“Ari, run this way, not that way,” the volunteer said with a smile.
As she chased my 3-year-old son toward the baseball field to correct his route to victory lane of his first triathlon, I could see the excitement in his eyes. He had already completed the swim portion of the event at Longview Lake, which entailed running up and down steps in the swim pool in a fantastic five minutes. Then he boarded his Captain America bike with training wheels and completed the one lap (200 yards) through the parking lot in an amazing 10 minutes.
Yes, the only thing that stood between him and ... beating his younger-by-three-minutes twin brother Teddy was running the wrong way.
For as long as I can remember, I dreamed of playing catch in the backyard with my son, to relive the fondest of memories of playing catch with my own father. But a triathlon was never in the picture.
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That was until seven years ago when I got the bug myself.
In 2007, I completed the Ironman Triathlon in Madison, Wis., in a grueling 16 hours and 30 minutes. For the uninitiated, it is a 141-mile swim, bike and run.
As fulfilling as that was, nothing compared to handing the torch to Teddy and Ari.
Having witnessed and even “participated” in my sons’ first swim, bike and run last July in Lee’s Summit, when they crossed the finish line, the pride, joy and happiness was indescribable.
From the moment I signed them up, their anticipation was my anticipation. While we didn’t train very hard for our 20-minute race, my boys took the event seriously. Teddy and Ari entered the “tri for tots” category, a politically correct way of saying that no true time would be kept.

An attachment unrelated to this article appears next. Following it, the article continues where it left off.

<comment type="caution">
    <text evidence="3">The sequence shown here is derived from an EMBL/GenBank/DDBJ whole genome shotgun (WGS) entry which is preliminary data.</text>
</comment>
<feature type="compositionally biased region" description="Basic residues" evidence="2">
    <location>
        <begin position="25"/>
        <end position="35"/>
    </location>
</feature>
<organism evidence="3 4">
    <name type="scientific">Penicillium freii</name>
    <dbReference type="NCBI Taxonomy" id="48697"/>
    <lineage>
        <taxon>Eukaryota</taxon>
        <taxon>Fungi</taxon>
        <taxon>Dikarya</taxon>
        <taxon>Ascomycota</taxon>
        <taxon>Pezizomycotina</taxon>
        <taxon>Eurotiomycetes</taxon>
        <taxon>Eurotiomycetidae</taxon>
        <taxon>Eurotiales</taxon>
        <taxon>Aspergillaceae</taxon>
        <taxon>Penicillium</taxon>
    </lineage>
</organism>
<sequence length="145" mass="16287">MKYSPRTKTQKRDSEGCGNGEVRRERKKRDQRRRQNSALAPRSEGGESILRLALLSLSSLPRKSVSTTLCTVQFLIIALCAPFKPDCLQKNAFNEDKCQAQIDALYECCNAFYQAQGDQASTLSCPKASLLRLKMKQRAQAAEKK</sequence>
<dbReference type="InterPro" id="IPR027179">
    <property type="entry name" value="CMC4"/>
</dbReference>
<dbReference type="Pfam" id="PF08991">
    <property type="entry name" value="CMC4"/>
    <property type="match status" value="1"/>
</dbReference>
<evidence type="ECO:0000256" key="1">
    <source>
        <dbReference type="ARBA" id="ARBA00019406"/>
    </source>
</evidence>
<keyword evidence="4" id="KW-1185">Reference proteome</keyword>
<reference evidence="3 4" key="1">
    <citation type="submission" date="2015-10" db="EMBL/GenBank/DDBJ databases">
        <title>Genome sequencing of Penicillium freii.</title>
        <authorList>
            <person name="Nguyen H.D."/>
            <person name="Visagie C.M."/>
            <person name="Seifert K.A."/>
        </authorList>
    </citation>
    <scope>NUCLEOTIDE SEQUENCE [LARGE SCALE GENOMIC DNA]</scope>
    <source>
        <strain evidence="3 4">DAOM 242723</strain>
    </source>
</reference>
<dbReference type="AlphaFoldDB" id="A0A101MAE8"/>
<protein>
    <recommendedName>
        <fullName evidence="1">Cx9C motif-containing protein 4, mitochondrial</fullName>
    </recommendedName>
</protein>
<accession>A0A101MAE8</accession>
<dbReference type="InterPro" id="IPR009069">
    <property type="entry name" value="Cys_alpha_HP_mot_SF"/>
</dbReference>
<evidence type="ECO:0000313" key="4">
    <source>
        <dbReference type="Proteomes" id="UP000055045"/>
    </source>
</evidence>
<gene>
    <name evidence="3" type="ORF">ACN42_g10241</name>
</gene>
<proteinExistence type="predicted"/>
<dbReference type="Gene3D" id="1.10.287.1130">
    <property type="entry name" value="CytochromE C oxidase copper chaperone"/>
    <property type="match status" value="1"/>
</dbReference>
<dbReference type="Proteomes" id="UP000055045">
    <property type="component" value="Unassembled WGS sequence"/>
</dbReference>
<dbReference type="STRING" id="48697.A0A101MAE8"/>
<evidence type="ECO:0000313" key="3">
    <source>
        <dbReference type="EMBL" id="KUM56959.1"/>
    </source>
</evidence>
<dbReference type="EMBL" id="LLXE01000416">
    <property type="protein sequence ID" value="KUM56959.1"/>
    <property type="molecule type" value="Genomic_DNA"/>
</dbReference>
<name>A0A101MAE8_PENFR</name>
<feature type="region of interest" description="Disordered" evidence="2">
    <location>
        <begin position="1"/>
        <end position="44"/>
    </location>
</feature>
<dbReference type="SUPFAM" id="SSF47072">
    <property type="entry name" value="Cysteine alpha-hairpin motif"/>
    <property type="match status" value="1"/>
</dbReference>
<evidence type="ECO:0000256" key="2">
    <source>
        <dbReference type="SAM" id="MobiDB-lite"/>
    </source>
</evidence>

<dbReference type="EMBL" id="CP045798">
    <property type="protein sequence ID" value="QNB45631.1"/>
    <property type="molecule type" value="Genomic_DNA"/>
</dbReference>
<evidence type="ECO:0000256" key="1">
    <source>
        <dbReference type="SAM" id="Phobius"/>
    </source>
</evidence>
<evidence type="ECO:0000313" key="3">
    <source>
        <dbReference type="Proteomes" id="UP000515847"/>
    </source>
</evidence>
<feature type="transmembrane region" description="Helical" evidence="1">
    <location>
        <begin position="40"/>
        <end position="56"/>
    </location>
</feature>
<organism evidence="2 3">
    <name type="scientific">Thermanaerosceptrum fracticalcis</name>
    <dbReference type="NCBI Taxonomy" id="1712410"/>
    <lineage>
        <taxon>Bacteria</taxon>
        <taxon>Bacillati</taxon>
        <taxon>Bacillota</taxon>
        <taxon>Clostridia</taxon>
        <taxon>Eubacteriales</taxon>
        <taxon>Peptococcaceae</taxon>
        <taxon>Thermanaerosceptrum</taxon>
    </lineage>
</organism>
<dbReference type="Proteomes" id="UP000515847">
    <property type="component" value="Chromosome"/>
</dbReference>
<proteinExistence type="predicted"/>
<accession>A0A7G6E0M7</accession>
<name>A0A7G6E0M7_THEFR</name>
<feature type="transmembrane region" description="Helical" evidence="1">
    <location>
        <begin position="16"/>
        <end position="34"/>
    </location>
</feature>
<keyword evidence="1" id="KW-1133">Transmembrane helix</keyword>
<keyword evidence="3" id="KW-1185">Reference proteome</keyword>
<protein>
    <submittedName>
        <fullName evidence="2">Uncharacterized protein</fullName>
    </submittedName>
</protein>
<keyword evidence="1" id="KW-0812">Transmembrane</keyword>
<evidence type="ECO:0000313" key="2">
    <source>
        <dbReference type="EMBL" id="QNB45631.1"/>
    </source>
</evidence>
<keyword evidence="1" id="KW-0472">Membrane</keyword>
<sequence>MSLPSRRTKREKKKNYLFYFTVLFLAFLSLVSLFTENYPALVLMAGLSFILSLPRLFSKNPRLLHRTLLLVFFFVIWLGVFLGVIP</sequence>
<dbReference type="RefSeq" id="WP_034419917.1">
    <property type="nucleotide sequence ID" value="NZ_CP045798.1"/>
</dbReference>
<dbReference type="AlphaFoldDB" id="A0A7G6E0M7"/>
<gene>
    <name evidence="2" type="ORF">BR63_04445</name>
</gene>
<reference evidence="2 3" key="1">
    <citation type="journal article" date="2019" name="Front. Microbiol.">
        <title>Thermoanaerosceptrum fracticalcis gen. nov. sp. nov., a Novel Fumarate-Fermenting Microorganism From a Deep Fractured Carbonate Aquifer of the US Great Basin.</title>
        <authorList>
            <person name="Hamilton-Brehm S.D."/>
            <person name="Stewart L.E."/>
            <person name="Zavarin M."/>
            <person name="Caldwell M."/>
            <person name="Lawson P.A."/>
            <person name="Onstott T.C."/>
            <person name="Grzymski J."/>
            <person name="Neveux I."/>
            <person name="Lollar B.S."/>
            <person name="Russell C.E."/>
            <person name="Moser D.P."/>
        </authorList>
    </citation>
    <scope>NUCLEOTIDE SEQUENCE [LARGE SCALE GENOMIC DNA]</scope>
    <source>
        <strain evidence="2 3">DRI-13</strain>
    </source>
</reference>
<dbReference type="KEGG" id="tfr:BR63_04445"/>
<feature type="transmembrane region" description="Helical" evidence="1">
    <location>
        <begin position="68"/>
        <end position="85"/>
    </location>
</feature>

But organizers did try to replicate adult triathlons. When Teddy and Ari arrived, they wrote numbers on their arms in permanent marker. We set up their bikes and running shoes at the appropriate stations.
Despite their best wishes, I did accompany them in all events to ensure safety. I jumped in the pool, and Teddy did swim a good 10 yards on his own, with me by his side. In biking and running, I merely tagged along for motivation. My wife followed suit.
But nothing was more heartwarming than seeing Ari get to the run part first and completely ignore me.
“Ari, wait for Teddy, so the two of you can run together,” I hollered ahead.
Ari turned around for a brief second to acknowledge me. Then shouted, “No!” threw his bike on the ground and headed for the hills.
When he finally got back on course, there was Teddy in hot pursuit. Spinning around the turn, he still sported the green bandanna that was tied around his head at the beginning. Ari’s had fallen off.
I ran back and forth, shouting.
“Go Ari!” ... “Go Teddy!” .... “Go Ari...” “Go Teddy.”
Just 15 more years until we can do the Ironman together.
Todd Natenberg lives in Leawood but will cross the state line for the right kind of race.